Review: “Hunt For The Wilderpeople” – Trivial Beauty

Written by Matt Butler August 11, 2016

hunt for the wilderpeople

On paper, Hunt For The Wilderpeople reads like a melodrama: After the sudden death of his loving aunt, a rebellious juvie runs away from his backwoods foster home to live a life between the trees, but when his cantankerous uncle comes upon him, they find themselves in a mess of misunderstandings as thick as the forest. The two are forced to forge their efforts if they are to survive the forest and evade the police.

Here’s the beauty of comedy: It feeds off melodrama. It takes the once serious and makes it trivial, it’s how we ‘laugh away the pain’. Hunt For The Wilderpeople may tell a pained story of broken families, but it’s told with the most graceful irreverence. Almost every moment that prompts drama is immediately undercut by something silly. The death of Aunt Bella (Rima Te Wiata) for one, is followed by a cut to her funeral, with a turn-out of only four people (including Ricky (Julian Dennison) and Uncle Hec (Sam Neill), along with an incompetent minister (played by director Taika Waititi). Halfway through the film, Ricky begins to whine about dying, as if he were being told to take out the trash, rather than being concerned with the growing likelihood of death. But then there’s the rare moments that hold that drama closely, like when Tupac, suffering from the fierce bite of a warthog, is put out of his misery by Hec’s merciful bullet. It’s really the same comic trick pulled by James Gunn in Guardians of the Galaxy. Just when you think things are serious, they aren’t, and just when you think it’s all fun and games, it’s not. It keeps things funny, it keeps things dramatic, and above all, it keeps things fresh.

I didn’t choose the skuxx life, the skuxx life chose me.

Not to say Hunt For The Wilderpeople plants any emotional grenades like, say, Up (a very similar film, plot-wise), but that’s hardly the movie you’d expect, or need. Hunt For The Wilderpeople actively avoids the touchy feely emotions and dives deep into the rough and casual, which works to its benefit. I enjoyed that Ricky and Hec’s journey wasn’t permeated with character arcs and revelations. No one had to learn to be anything they weren’t already, it’s just a matter of opening up and letting people in. This is what makes Ricky and Hec’s bond effective. It’s honest and never asks either to be anything more than they already are, flaws and all.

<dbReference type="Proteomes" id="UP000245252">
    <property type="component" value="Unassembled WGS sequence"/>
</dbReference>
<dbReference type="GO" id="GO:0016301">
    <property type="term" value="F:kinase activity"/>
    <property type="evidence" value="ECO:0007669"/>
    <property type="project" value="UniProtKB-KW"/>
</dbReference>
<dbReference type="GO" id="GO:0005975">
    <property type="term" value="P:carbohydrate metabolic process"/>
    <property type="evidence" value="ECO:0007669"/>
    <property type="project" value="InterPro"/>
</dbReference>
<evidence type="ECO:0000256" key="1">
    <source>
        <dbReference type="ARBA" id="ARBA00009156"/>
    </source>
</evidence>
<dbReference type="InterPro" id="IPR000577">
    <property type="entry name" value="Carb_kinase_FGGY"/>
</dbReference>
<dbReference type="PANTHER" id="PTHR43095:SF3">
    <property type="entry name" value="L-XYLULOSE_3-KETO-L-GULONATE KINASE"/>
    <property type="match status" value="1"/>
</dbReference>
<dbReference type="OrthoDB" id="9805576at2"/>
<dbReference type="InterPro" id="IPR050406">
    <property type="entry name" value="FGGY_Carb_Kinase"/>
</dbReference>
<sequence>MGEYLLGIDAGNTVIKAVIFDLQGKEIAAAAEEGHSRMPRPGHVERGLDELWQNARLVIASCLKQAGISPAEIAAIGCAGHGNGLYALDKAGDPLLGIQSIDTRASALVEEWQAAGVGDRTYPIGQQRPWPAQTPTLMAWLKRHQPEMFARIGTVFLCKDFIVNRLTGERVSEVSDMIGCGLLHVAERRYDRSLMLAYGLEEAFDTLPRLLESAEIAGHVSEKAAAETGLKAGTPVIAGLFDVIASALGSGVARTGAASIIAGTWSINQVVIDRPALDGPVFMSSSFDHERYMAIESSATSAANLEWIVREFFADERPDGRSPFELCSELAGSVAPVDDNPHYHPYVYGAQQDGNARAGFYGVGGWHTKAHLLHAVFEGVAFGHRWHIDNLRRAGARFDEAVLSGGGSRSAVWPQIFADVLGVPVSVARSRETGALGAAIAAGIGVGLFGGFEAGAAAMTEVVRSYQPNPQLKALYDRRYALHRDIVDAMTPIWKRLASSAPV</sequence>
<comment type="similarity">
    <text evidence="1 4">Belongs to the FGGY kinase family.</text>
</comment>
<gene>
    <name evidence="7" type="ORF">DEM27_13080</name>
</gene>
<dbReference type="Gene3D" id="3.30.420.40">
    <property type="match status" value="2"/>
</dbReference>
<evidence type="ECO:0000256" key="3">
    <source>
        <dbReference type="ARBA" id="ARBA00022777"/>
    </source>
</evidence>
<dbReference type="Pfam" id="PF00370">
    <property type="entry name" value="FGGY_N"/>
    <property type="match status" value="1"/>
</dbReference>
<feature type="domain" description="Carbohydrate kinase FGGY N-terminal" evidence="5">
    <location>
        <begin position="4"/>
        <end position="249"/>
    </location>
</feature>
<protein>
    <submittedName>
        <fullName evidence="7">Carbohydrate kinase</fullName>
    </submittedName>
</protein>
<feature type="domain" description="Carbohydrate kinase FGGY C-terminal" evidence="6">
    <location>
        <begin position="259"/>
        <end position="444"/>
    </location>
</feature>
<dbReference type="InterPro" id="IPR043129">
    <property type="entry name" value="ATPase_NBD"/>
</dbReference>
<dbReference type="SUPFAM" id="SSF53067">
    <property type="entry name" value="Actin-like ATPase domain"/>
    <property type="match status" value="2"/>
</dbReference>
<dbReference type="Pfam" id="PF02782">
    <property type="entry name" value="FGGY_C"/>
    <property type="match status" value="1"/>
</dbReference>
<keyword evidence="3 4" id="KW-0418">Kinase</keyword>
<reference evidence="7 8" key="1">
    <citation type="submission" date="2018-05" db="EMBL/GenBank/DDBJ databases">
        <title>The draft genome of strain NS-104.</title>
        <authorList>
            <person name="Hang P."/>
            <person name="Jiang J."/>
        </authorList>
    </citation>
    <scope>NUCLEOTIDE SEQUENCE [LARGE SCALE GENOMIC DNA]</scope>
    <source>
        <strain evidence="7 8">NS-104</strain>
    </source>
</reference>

hunt for the wilderpeople

It’s a beautifully flawed film, not that it has any glaring problems, no. I enjoyed the indie film aesthetic, with the natural settings, breezy pace, and ambient score. What I mean by flaws is the way Hunt For The Wilderpeople presents its heroes and villains. They’re all stumbling oafs. It falls in line with my earlier point of undercutting. It takes the accepted concept of adventure (in all its brevity, narrative ellipses, and power fantasy) and adds an extra fifty pounds. Essentially, it’s switching Indiana Jones for Harrison Ford, tearing away the rose coloured glasses imperative to movie magic. For a comedy, that’s always a smart move.

Trees. Birds. Rivers. Sky. / Running with my Uncle Hec / Living forever.

Hunt For The Wilderpeople feels like a great watch for a father/son outing. It displays an honest connection between two embittered souls brought together by their own impish introversion. It shows that adults can be as bratty as kids can be mature. It starts off pretty sleepy, but it rewards you with a startlingly Mad-Maxien car chase climax. And really, what else could you ask for? Hunt For The Wilderpeople is among the most effective indie films I’ve seen in a long time, owing largely to its irreverence. It’s easily the best film I’ve seen at the Hyland Theatre, and it gets me pretty excited for Waititi directing Thor: Ragnarok (an odd choice for a Marvel film, but a necessary one).

My Rating: 8/10


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About Matt Butler

Matt Butler

Matt Butler is a strapping young English Major with a fiery passion for the art of cinematic storytelling. He likes long walks on the beach and knows the proper use of 'your' and 'you're'. (Example: I hope YOU'RE having a wonderful time browsing our site, and I hope you enjoy YOUR time reading my film reviews. I wrote them just for you.)

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